thing which was clearly supernatural ---actually
off to her assistance, and Mrs. Gregory afiected colour, of a casus omissus, thougıt it better to
to feel strongly herself about something,-eja- accede to what they did not comprehend, and all dyed in grain. He appeared distracted; how-
culating, loud enough to be generally heard, and

ever, the child's arm was bound up, a good
subscribed to the opinion that the child was a
with that sort of emphasis people use when they
casus omissus. * *

poultice put over it, the blister hastily removed
wish to persuade us they are praying in down-
Dr. Bathron, however, having, by search of from the other arm, and the young gentleman

right earnest, 'God's will be done!'

old bookstalls in Dublin (whither he went for fortunately for Doctor Bathron, recovered from " • What about ?' said the lieutenant, bristling the purpose), found an ancient treatise, trans

the scarification, and lived with an old dry

nurse for four or five years. He was then killed
up: I suppose my mother has taken a glass Cratorius (who Hourished in the fourteenth by a cow of his father's horning him, and died

muchthe !
come round again, never fear. Don't be alarm- century), on skinning certain parts of the body with the full reputation of having been a devil
ed, my friends.'
to change the colour or complexion, or effectu in reality, which was fully corroborated by a

white sister."
"God's will be done!' again exclaimed the ally to disguise criminals who had escaped from
oracular Mrs. Gregory.

prison ;-by which means, likewise, disfiguring We might go on with these anecdotes,
"What's the matter? What is all this marks, freckles, moles, &c. might be removed, through our whole paper ; but, as those who
about ?' grumbled the men. Lord bless us ! --decided, that if this could be done partially, love a hearty laugh, and have read the two
what can it be?' squalled the women.

why not on the entire body, by little and little, first volumes, will not rest content until they "• There cannot be a finer or stronger little and not skinning one spot till the last should have devoured this third ; and those who boy in the 'varsal world,' said Mrs. Gregory :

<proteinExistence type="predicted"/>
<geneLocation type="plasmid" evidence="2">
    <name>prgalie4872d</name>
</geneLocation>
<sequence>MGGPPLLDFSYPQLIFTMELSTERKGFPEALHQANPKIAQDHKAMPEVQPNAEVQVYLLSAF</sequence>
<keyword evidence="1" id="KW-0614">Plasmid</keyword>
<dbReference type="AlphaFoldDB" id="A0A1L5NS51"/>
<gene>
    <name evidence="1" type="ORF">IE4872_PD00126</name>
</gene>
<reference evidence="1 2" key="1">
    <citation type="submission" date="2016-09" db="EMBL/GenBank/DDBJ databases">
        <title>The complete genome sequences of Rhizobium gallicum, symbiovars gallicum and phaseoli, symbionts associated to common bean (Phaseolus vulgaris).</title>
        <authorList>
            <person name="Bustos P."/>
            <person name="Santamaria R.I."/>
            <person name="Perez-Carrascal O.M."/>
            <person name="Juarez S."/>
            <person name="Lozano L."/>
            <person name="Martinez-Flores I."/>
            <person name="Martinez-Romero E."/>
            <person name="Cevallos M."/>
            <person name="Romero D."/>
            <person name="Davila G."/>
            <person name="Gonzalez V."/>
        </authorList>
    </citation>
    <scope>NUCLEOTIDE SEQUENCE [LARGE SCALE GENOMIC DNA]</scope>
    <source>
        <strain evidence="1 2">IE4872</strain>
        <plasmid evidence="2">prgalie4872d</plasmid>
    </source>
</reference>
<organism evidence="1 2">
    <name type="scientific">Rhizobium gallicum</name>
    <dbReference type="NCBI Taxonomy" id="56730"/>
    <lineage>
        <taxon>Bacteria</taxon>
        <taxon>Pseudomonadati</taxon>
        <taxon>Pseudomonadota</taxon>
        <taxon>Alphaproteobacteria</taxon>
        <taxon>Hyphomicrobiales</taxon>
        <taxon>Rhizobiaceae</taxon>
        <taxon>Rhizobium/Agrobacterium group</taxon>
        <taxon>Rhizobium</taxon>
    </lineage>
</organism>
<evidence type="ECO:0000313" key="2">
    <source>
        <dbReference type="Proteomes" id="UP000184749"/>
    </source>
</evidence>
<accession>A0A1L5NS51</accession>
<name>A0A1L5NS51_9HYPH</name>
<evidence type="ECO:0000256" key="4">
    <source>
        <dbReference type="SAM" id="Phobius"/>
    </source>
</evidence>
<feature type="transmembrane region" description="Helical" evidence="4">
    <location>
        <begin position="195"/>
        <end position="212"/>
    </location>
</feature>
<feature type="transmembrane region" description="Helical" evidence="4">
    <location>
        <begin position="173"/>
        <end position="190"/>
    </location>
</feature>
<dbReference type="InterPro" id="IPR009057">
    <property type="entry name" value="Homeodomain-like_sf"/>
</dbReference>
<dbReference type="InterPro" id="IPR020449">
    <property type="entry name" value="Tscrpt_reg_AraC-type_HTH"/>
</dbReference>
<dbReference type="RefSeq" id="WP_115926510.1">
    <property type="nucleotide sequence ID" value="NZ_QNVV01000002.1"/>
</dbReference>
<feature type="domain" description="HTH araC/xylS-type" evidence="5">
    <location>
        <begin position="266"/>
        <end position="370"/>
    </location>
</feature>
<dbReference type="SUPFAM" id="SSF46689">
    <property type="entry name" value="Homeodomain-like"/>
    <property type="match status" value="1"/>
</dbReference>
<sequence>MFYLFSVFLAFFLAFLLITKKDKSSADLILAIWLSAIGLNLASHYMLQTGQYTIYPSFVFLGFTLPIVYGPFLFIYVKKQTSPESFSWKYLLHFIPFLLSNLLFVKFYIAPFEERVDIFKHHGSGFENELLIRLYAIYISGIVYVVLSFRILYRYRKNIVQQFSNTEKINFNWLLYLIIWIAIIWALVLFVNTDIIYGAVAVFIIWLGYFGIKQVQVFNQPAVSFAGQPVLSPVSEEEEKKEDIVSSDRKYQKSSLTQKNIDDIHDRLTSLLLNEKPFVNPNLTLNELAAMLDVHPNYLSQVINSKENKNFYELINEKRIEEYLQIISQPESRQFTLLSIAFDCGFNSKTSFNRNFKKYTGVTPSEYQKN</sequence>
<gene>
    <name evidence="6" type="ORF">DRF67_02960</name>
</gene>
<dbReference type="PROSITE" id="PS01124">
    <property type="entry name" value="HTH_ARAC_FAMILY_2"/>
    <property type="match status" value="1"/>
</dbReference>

be healed ? He therefore stated to Mr. Wash-have not read the former, will be very likely,
but, Lord help us!' continued she, unable ington, and all the good family of Dureen, that either to buy all, or borrow all from the cir-
longer to contain her overcharged grief, ' It's he would take upon himself to whiten the child culating library, we shall restrict ourselves
not so—so white as it should be!'

« Not white?' exclaimed every one of the was merely the outside, or scarf-skin, and that to the two or three of the first brief anec-
company simultaneously.

the real skin and flesh underneath were the dotes, which we may chance to alight on.
“No,-0 Lord, no? answered Mrs. Gre- same as every body else's.

Here is—
'God's will be done! but the dear “ The mode of operating was now the subject

Curran and the Miller's Dog.
little boy is-is-quite black !

of difficulty. It was suggested, and agreed on,
""Black! black!' eclioed from every quarter
to call in Mr. Knaggs, the doctor of Mount of an adventure between him and a mastiff

“Curran had told me, with infinite humour,
of the apartment.

Meleck. * “As black as your liat, if not blacker,' re

when he was a boy. He had heard somebody

* The state of practice in Ireland suggested say, that any person throwing the skirts of his
plied Mrs. Gregory.
* "Oh! Oh-hi groaned Mr. Washington.

but two ways of performing this notable opera. coat over his head, stooping low, holding out
tion-one purely surgical, the other surgico- his arms and creeping along backward, might